Caring for Gerbils and Hamsters

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Because of their size, these tiny natives of the Middle East, Asia, and parts of Europe are misperceived as being “low maintenance” animal companions. Employees are rarely trained to meet the animals’ needs or properly sex them, so unknowing customers may take on more than they bargained for. Although both gerbils and hamsters come from the rodent family and require similar care, their social needs are different.

Gray and white hamster in home

How to Spot Neglect

During the day, expect to see healthy hamsters sleeping. Healthy gerbils may or may not be running around. A listless gerbil could be ill or depressed, especially if alone, and most illnesses or injuries are caused by inadequate care. A head tilt or lack of balance, sneezing, runny nose, watery eyes, diarrhea, and scabs on the ears, face, or feet are all signs of a sick animal who needs immediate veterinary attention.


In their natural habitat, dwarf hamster species typically live in family groups but can be prone to fighting in captivity, especially if their needs aren’t being met. Larger Syrian hamsters live in solitude in nature and must always be kept alone in captivity. All hamsters are nocturnal and should be left alone during the day. Because of this and their natural fear of humans, hamsters can be difficult to bond with and aren’t an ideal companion for those seeking a “cuddly” animal.

Most commercially available cages fall far below the generally recommended guidelines, but a 75-gallon aquarium with a fitted mesh lid would make a suitable home for one Syrian hamster or one or two dwarf hamsters. Otherwise, try to aim for an enclosure with at least 800 square inches of floor space and keep the enclosure in an area where the temperature stays between 65 and 75 degrees. Necessities include both a bottle and a bowl for water, a solid exercise wheel (9-inch minimum for dwarf species and 11-inch minimum for Syrians), and numerous enrichment items to chew on and hide in such as cork bark, natural branches deemed rodent-safe, multichamber hides, and toilet paper rolls. Plastic hides, tubes, and other accessories are generally considered acceptable as long as the hamster doesn’t chew them.

The enclosure should be lined with bedding—an ideal mixture would include aspen or hemp shavings stirred into shredded paper bedding along with a small amount of soft hay, which allows the hamster to build tunnels that will hold their shape well. Because hamsters spend most of their time living underground in burrows, a bedding depth of 8 inches or more is preferable (in nature, they build intricate tunnel systems more than 2 feet deep!) and should be spot-cleaned weekly. Remove only soiled bedding and leave the rest alone, since hamsters can become stressed when their living area is disturbed. Hamsters will also appreciate a sand bath area.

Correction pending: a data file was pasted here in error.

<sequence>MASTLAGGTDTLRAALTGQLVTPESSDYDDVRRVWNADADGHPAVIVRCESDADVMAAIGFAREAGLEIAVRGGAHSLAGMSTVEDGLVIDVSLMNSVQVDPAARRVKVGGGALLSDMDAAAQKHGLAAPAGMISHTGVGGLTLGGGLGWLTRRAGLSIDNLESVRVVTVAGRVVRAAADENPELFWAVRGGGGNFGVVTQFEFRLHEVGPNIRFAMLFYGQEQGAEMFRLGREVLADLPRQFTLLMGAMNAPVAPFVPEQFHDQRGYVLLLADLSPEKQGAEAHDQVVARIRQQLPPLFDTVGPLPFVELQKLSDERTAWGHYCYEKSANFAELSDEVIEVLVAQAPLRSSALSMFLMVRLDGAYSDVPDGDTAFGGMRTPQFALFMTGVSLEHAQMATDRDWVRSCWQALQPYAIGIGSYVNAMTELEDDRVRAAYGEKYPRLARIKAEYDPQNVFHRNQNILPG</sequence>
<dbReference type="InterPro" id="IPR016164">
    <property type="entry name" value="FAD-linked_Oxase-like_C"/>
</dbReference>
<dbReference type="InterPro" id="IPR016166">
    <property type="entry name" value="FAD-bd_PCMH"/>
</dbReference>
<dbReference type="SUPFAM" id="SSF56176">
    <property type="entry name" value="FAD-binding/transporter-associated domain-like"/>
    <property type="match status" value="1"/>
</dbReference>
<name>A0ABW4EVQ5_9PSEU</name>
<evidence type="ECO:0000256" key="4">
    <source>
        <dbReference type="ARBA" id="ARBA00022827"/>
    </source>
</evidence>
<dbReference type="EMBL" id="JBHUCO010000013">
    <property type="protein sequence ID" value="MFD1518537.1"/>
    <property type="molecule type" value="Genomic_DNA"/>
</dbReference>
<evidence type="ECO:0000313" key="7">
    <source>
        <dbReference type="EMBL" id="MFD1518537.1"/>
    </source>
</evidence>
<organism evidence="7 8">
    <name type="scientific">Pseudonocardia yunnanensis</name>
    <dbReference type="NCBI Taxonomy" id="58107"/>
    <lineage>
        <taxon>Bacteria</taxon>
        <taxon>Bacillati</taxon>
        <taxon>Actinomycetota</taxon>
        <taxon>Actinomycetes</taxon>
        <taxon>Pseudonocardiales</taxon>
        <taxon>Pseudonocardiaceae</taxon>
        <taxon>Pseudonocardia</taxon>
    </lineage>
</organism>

The bulk of a hamster’s diet should be a commercially prepared diet designed specifically for them (rotating among brands for variety) and can be scattered in the substrate or provided in a bowl. Most nuts, fresh fruits, and vegetables are acceptable to offer as treats but only in very small portions—typically, no more than 1/4 teaspoon two or three times per week, and uneaten portions should be removed before they become rancid or attract flies. Since hamsters are omnivorous, they’ll also appreciate occasional treats of dried mealworms or other insects. Their teeth never stop growing, so it’s imperative to provide these animals with hard, digestible items such as dog biscuits and nontoxic tree branches. The dog-chew brand Whimzees is very popular for this purpose. A well-cared-for hamster can be expected to live for approximately 2 to 2.5 years.


These cousins of the hamster don’t like to be alone and typically do well in groups of two or three in captivity, although fighting can still break out if they’re kept in inadequate conditions. Gerbils are more likely to be awake and active for much of the day. They have very similar housing/enrichment needs as hamsters, but gerbils are aggressive chewers and shouldn’t have any plastic in their enclosure, as they’re likely to chew it into shreds and swallow the pieces. Solid metal or wooden exercise wheels that are 11 inches or larger are suitable. Their food needs are also quite similar to those of hamsters—their base diet should be commercial gerbil food, and very small amounts of fresh fruits, vegetables, and nuts can be offered occasionally. Gerbils also live a bit longer—usually around 3 to 4 years.

Health Risks

Like any rodent, hamsters and gerbils can carry diseases, and if released into nature, they pose a threat to established ecosystems. Hawaii, for example, doesn’t even allow these animals to be kept as companions. If you have questions about the regulations in your area, contact your local department of agriculture.


Yes, hamsters and gerbils are really cute. But they require proper housing, food, temperature, and exercise, and they prefer to be alone or with their own kind. They can (and often do) bite. They don’t make good “starter pets” for children. If, after carefully considering these factors, you’re sure that you want to bring these delicate creatures into your home, avoid pet shops and adopt from a shelter or rescue agency.

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